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Washington, / 18.08.2005 Economical Damage on EM-DAT Page 1 Center for Research on the Epidemiology of Disasters (CRED) ECONOMIC DATA IN EM-DAT: OVERVIEW.

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Presentation on theme: "Washington, / 18.08.2005 Economical Damage on EM-DAT Page 1 Center for Research on the Epidemiology of Disasters (CRED) ECONOMIC DATA IN EM-DAT: OVERVIEW."— Presentation transcript:

1 Washington, / Economical Damage on EM-DAT Page 1 Center for Research on the Epidemiology of Disasters (CRED) ECONOMIC DATA IN EM-DAT: OVERVIEW OF RECENT PROGRESS Presentation prepared for the 5th EM-DAT TAG Meeting Washington DC, the 18th of August 2005

2 Washington, / Economical Damage on EM-DAT Page 2 ENHANCING ECONOMICAL DATA Inclusion of new economical fields in EM-DAT Review and inclusion of new sources for economic data Systematic revision of a sample of disaster looking for economical damage Link to specific studies conducted by ECLAC and World Bank*

3 Washington, / Economical Damage on EM-DAT Page 3 1. Economical damage (enhanced) 2. Reconstruction cost 3. Insured losses 4. Aid contribution 5. Disaster impact and sectors affected INCLUSION OF NEW ECONOMICAL FIELDS IN THE DATABASE

4 Washington, / Economical Damage on EM-DAT Page 4 Total Damage (Impact of the disaster) – Direct damage (assets) – Indirect damage (losses) By sector affected (based on ECLAC methodology) Social: Housing, Education, Health Infrastructure: Energy, Transport, Communication, Sewage Production: Agriculture, Fisheries, Tourism, Industry and Services Environment Other 1. Economical Damage caused by disasters INCLUSION OF NEW ECONOMICAL FIELDS IN THE DATABASE

5 Washington, / Economical Damage on EM-DAT Page 5 Use of various sources Not systematically entered yet Used when no other information available 2. Reconstruction Costs Sources used: MünichRe, SwissRe and Lloyd’s Casualty Week All information entered for Used as a separate indicator 3. Insurance Losses INCLUSION OF NEW ECONOMICAL FIELDS IN THE DATABASE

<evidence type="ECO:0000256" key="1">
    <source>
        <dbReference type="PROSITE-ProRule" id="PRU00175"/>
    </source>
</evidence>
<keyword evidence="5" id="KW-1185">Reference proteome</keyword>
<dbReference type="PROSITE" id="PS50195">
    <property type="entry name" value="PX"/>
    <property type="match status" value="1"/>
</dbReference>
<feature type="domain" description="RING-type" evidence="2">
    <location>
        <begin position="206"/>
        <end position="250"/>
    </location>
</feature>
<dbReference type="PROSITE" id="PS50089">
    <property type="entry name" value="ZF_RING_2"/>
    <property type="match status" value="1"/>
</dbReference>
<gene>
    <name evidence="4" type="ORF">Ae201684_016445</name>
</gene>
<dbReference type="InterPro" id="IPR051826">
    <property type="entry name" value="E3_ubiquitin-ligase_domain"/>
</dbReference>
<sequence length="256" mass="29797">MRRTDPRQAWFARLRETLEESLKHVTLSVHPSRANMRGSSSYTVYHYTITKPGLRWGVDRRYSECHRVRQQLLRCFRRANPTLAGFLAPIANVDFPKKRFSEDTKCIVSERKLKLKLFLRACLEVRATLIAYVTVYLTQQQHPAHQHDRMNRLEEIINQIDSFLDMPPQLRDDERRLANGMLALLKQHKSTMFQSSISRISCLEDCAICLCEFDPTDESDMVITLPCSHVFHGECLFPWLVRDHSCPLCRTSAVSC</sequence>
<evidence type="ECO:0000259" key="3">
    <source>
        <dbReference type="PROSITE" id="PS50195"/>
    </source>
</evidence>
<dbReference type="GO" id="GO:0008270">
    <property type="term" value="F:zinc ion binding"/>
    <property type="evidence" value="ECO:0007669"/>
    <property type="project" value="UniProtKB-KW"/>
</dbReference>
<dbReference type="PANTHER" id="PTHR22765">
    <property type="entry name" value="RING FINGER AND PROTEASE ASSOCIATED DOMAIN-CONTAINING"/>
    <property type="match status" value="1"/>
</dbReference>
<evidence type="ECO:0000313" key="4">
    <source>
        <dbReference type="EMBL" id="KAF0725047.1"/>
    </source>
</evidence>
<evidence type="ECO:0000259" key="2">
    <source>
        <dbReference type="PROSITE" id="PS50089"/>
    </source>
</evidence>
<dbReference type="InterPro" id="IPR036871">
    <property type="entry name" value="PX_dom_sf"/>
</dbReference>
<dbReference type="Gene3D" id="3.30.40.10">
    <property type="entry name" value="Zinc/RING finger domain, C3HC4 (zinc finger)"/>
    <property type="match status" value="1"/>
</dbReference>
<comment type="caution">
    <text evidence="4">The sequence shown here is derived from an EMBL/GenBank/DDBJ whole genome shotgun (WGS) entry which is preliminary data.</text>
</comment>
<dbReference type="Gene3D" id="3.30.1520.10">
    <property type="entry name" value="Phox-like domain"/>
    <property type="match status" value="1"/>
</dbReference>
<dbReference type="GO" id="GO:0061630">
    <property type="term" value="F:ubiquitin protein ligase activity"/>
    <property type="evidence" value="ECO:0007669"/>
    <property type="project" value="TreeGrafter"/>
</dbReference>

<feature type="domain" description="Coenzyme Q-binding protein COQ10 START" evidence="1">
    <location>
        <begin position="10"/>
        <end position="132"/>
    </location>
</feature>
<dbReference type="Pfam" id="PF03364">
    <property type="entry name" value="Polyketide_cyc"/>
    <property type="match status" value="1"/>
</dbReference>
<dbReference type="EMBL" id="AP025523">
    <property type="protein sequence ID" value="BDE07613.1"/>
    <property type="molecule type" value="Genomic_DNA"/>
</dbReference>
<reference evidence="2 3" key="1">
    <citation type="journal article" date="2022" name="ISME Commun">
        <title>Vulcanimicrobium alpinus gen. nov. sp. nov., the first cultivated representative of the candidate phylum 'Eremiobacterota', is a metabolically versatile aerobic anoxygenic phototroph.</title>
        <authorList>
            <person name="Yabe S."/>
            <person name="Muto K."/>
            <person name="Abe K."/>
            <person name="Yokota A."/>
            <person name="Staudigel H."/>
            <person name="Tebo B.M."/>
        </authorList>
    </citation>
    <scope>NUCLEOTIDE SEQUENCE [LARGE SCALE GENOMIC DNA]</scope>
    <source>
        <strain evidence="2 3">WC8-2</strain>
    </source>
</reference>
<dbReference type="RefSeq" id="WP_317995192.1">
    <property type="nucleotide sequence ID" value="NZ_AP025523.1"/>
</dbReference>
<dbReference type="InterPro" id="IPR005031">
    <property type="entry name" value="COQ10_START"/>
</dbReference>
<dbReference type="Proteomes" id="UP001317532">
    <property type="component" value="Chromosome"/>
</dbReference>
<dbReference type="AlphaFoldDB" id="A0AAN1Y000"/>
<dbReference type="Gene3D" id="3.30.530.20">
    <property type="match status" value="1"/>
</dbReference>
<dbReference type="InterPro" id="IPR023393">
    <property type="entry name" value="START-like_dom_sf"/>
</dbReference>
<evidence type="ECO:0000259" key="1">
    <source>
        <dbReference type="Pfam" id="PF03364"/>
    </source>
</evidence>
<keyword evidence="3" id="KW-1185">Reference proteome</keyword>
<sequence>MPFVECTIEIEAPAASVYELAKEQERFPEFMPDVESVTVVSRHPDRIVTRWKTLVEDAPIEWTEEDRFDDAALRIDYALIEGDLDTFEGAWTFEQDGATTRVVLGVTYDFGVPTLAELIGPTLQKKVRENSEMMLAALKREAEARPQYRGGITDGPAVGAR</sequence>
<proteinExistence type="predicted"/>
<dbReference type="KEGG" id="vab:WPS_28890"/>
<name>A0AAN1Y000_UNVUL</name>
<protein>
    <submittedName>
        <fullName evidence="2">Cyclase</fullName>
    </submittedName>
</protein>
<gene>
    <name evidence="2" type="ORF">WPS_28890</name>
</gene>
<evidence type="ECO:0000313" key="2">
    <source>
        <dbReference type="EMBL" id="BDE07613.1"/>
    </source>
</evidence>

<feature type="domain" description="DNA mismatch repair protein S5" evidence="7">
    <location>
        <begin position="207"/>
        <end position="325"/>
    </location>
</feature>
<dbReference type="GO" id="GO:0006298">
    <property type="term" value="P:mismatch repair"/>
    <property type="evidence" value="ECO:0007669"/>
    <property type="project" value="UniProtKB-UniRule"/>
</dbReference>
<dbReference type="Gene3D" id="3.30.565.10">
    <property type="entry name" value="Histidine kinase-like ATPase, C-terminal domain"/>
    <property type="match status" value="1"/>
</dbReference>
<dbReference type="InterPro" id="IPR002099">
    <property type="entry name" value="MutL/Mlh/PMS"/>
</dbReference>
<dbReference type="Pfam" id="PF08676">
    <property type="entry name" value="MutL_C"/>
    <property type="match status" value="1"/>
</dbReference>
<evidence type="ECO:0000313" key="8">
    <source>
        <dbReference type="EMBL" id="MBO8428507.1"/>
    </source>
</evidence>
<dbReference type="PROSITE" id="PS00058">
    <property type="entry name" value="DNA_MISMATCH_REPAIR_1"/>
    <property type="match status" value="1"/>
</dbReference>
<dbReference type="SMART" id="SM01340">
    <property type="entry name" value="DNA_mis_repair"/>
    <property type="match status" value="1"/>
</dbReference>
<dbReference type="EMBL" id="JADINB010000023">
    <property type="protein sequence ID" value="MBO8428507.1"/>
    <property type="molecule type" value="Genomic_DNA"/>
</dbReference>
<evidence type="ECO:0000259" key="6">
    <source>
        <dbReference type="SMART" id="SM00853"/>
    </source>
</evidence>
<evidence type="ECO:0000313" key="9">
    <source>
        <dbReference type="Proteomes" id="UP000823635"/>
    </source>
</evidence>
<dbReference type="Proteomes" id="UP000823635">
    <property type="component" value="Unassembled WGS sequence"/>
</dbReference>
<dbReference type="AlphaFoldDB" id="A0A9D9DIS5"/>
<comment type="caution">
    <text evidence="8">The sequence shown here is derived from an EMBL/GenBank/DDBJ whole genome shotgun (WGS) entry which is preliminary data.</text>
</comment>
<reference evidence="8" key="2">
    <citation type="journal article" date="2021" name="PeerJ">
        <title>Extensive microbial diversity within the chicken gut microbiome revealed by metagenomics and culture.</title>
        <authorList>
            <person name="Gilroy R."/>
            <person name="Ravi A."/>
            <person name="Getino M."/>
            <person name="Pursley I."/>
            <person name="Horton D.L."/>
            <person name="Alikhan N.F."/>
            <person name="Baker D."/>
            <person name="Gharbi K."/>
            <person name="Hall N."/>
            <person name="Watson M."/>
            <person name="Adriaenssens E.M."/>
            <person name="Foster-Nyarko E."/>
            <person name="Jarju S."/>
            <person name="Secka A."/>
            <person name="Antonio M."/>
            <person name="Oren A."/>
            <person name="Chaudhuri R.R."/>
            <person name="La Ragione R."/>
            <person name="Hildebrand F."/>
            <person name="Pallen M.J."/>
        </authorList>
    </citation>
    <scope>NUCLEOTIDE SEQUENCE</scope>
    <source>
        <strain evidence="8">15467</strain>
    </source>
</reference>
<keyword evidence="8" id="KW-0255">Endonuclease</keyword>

6 Washington, / Economical Damage on EM-DAT Page 6 Only one source used: FTS (OCHA) All figures entered (10% from all natural disasters in EM-DAT) included since 1993 (except regional event) Mostly related to developing countries or countries in transition 4. International Assistance INCLUSION OF NEW ECONOMICAL FIELDS IN THE DATABASE

7 Washington, / Economical Damage on EM-DAT Page 7 Figures (real number or %) on the number of houses, bridges, commercial/businesses, km roads and rails, educational and health infrastructure, hec. forests and farmland damaged/destroyed “Check box” for other sectors affected: animals, industry, electricity, water supply/sanitation, communication, cultural infrastructure, transportation, etc. … 5. Disaster Impact and Sectors Affected INCLUSION OF NEW ECONOMICAL FIELDS IN THE DATABASE

8 Washington, / Economical Damage on EM-DAT Page 8 NEW DATA ENTRY SCREEN

9 Washington, / Economical Damage on EM-DAT Page 9 (1) New sources compiled and added: ECLAC : » + 30 economic damage assessment studies » List of disasters economical damage since 1973 World Bank studies : + 10 assessment studies using ECLAC Methodology Mexico data (CENAPRED): multiple events reported using ECLAC methodology over the last years disasters TOTAL: disasters with economical information (2) Other sources still need to be explore (Factiva, Celade, Redatam) NEW SOURCES OF REPORTING ECONOMICAL DATA

10 Washington, / Economical Damage on EM-DAT Page 10 NEW SOURCES OF REPORTING ECONOMICAL DATA

11 Washington, / Economical Damage on EM-DAT Page 11 SYSTEMATIC REVISION ON EM-DAT FILES LOOKING FOR ECONOMICAL DATA Governmental sources Disaster agencies and Humanitarian agencies (e.g. IFCR, OCHA) Health agencies (e.g. WHO, CDC) Specialised and Scientific agencies: (WMO, UNEP) Insurance Companies: LLC, MünichRe, SwissRe Press Agencies: AFP, Reuters Sources Review 50 big disasters review between 2002 to 2004 – 13 out of 50 include Total Economical Damage – 2 out of 50 include a breakdown between Direct and Indirect Damage Results

12 Washington, / Economical Damage on EM-DAT Page 12 1.Lack of information 2.Variations in figures according sources reporting data 3.Coverage of the damage figures: what kind of losses included in economic data? 1. Identification of problems MethodologyMethodology

13 Washington, / Economical Damage on EM-DAT Page 13 1.Reinforce the collaboration between partners 2.Establishment of a strict methodology for entering economic data 3.Give access to specific users to figures given by different sources with inclusion of reliability score 2. Proposed solutions? MethodologyMethodology

14 Washington, / Economical Damage on EM-DAT Page 14 Thank you


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